Then the split beam passes through more optical fiber with a different composition, engineered to slow lower wavelengths more than higher. The higher wavelength signal now catches up with the lower, closing the gap. The hare is plodding through mud, but the tortoise is good at that and catches up. Finally, another four-wave mixer brings both parts back to the original wavelength, and the beam emerges with no trace that there ever was a gap, and no evidence of the intruding signal.

None of this will let you steal the crown jewels without anyone noticing. The gap created in the experiment was 15 picoseconds long, and might be increased up to 10 nanoseconds, Gaeta said. But the technique could have applications in fiber-optic data transmission and data processing, he added. For example, it might allow inserting an emergency signal without interrupting the main data stream, or multitasking operations in a photonic computer, where light beams on a chip replace wires.

Pentagon-backed 'time cloak' stops the clock (Update)
Time cloaking doesn't involve a DeLorean, just a kilometer of optical fiber coiled up on a lab table, supervised by postdoc Moti Fridman and research associate Yoshi Okawachi.

The experiment was inspired, Gaeta said, by a theoretical proposal for a space-time cloak or "history editor" published by Martin McCall, professor of physics at Imperial College in London, in the Journal of Optics in November 2010.

"But his method required an optical response from a material that does not exist," Gaeta said. "Now we've done it in one spatial dimension. Extending it to two [that is, hiding a moment in an entire scene] is not out of the realm of possibility. All advances have to start from somewhere."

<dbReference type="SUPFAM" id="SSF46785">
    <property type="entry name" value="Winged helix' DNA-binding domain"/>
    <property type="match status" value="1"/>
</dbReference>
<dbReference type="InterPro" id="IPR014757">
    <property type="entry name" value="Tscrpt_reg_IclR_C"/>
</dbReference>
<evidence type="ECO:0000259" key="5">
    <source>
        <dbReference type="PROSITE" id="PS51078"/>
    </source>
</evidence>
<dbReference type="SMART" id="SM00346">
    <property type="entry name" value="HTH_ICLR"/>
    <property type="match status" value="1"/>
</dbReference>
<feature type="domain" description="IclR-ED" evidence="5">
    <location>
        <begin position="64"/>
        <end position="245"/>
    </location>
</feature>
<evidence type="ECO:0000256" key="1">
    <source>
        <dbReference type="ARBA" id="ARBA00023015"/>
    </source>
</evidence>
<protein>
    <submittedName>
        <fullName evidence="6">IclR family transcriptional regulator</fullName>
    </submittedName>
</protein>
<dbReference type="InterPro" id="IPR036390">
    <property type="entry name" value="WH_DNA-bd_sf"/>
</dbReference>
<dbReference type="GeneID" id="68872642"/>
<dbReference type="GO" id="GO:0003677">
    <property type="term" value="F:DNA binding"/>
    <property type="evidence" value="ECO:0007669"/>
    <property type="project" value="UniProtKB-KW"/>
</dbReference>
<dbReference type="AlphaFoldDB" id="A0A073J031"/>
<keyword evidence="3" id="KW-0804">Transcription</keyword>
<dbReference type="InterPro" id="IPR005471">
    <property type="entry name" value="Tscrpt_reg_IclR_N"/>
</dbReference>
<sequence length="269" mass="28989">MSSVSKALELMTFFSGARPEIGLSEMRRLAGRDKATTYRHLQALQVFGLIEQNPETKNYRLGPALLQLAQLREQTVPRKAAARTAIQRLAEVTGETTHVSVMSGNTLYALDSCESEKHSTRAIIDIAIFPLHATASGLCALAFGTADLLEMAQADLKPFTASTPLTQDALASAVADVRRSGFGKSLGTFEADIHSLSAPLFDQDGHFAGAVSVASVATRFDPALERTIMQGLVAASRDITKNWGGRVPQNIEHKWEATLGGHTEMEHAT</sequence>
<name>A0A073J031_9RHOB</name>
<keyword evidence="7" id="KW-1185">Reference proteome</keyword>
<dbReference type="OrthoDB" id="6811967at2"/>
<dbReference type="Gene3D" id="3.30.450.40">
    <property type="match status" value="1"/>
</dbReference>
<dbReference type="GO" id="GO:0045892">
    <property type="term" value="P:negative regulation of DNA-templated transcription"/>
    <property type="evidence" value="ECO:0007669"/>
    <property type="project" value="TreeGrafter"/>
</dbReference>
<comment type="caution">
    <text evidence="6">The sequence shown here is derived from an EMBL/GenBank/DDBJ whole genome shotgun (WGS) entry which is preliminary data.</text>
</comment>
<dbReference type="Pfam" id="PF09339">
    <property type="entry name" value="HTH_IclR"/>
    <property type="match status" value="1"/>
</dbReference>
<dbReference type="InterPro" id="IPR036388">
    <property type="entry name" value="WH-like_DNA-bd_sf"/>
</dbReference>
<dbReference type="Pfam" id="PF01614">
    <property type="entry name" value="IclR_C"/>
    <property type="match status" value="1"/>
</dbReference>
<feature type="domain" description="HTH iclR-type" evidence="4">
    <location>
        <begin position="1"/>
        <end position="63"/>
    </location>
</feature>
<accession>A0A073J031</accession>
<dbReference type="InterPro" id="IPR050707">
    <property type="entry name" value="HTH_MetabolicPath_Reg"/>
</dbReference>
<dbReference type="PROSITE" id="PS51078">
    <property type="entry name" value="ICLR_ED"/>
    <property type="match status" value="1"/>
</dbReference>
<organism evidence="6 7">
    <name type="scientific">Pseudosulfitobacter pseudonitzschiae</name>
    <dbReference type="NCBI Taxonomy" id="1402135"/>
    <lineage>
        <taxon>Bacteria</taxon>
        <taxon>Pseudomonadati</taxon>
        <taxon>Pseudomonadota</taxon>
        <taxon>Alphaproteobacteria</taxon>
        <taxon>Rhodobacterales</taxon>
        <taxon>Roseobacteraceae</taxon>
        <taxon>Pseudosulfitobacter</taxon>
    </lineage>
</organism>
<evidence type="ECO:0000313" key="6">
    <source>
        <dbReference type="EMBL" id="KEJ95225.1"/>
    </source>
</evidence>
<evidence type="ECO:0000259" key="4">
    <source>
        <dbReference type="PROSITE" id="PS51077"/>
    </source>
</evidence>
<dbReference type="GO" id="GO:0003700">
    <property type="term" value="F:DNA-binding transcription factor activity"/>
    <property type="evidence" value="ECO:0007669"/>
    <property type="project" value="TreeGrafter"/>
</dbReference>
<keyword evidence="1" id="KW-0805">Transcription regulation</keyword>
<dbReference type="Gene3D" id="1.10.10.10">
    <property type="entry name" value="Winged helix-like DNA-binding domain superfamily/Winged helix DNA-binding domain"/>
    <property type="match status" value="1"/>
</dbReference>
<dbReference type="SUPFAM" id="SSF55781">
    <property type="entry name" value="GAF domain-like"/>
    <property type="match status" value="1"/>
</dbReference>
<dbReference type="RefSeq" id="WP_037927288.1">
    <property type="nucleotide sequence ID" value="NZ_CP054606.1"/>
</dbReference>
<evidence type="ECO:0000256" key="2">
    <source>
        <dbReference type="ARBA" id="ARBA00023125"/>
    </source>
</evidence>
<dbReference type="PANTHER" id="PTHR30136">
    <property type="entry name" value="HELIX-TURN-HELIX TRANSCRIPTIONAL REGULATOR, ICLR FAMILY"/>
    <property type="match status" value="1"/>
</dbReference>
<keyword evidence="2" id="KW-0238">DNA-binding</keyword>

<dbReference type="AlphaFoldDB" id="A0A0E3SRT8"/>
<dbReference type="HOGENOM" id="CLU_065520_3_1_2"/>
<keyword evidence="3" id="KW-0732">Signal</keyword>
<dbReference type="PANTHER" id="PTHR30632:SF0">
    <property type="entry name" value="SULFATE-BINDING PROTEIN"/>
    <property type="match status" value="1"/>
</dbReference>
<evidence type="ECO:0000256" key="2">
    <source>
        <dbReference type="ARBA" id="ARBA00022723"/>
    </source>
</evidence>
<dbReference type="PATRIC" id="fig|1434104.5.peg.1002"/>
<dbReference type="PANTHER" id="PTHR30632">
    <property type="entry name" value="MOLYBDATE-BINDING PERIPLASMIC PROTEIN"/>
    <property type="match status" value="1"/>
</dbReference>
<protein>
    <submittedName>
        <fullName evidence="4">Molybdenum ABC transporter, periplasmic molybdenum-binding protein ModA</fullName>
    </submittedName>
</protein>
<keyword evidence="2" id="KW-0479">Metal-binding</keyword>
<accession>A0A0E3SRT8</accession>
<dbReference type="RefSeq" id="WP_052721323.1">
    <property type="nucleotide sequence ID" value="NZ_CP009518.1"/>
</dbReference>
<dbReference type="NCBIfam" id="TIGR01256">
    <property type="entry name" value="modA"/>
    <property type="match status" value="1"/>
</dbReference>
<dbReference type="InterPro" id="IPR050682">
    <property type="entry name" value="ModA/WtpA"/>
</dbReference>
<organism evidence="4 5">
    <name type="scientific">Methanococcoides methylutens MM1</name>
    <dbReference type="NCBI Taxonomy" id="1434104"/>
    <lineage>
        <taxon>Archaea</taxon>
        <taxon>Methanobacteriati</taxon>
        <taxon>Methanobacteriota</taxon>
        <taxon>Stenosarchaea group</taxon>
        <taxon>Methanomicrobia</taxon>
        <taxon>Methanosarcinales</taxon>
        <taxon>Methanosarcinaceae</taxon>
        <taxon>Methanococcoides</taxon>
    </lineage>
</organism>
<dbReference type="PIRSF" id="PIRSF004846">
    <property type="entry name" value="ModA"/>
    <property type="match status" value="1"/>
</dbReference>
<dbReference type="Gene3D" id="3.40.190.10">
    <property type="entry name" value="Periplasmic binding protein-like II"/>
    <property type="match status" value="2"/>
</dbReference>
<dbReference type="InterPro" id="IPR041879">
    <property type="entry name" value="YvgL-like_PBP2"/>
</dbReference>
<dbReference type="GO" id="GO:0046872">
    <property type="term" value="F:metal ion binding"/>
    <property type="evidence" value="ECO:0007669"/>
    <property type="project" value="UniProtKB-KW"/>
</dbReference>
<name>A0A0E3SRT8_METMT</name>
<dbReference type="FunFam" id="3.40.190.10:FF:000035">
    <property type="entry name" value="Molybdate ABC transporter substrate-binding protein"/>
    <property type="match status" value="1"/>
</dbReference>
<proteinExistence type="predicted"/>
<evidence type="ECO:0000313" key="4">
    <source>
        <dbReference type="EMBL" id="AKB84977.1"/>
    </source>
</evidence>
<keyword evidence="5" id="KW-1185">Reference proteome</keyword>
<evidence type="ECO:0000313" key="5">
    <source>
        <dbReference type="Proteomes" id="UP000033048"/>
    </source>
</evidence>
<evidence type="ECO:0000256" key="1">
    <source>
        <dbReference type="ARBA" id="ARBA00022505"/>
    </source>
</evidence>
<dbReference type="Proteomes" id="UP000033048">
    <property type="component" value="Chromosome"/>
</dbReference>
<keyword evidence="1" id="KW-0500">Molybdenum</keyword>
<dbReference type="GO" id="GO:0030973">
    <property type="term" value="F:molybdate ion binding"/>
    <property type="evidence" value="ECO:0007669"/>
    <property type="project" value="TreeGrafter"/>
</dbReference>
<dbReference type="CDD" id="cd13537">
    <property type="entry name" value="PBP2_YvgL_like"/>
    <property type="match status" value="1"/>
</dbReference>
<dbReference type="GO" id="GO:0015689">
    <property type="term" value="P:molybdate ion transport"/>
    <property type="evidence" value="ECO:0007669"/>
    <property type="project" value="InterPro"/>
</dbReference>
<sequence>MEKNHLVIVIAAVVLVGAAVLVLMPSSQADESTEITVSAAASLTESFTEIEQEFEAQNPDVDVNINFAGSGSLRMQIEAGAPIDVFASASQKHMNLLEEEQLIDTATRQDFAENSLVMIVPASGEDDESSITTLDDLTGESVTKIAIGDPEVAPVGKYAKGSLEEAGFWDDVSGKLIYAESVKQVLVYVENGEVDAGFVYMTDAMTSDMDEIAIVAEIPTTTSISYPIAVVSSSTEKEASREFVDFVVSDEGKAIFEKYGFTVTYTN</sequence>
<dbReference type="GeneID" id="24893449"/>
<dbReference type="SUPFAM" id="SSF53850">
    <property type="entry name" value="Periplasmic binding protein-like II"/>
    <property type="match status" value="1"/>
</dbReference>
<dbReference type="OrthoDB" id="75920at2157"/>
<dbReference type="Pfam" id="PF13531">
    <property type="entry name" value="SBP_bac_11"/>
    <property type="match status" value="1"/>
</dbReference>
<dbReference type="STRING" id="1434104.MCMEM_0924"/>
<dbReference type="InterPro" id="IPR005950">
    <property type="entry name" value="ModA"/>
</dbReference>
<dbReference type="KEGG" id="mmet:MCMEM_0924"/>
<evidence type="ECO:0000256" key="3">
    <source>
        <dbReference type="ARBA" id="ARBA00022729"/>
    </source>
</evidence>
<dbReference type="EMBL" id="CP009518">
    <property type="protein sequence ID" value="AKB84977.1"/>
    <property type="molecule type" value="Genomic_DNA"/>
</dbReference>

Fridman's work was part-supported by the Defense Advanced Research Project Agency, or DARPA, a Pentagon unit which develops futuristic technology that can have a military use. Its achievements include DARPANet, a predecessor of the Internet.

More information: Nature journal announcement:

Now you detect it, now you don’t (pp 62-65; N&V)

A ‘time cloak’ that makes an event temporarily undetectable, albeit on the picosecond scale, is described in this week’s Nature. The work could represent a step towards the development of spatio-temporal cloaking.

Recent developments in spatial cloaking show that it is possible to hide an object by manipulating electromagnetic waves around it, creating a ‘hole in space’. Such devices currently have limited functionality. Here Moti Fridman and colleagues demonstrate that a related effect, temporal cloaking, can be achieved. They manage to create a ‘hole in time’ for around 40 trillionths of a second (40 picoseconds).

The fibre-based system steers light ‘around’ an event so that no evidence (a change in the temporal or spectral properties of the light beam) of the event is detectable, by speeding up and slowing down different parts of a light beam. This effect is achieved using a split time-lens that breaks light up into its slower (red) and faster (blue) components, thereby creating a tiny temporal gap.

Provided by Cornell University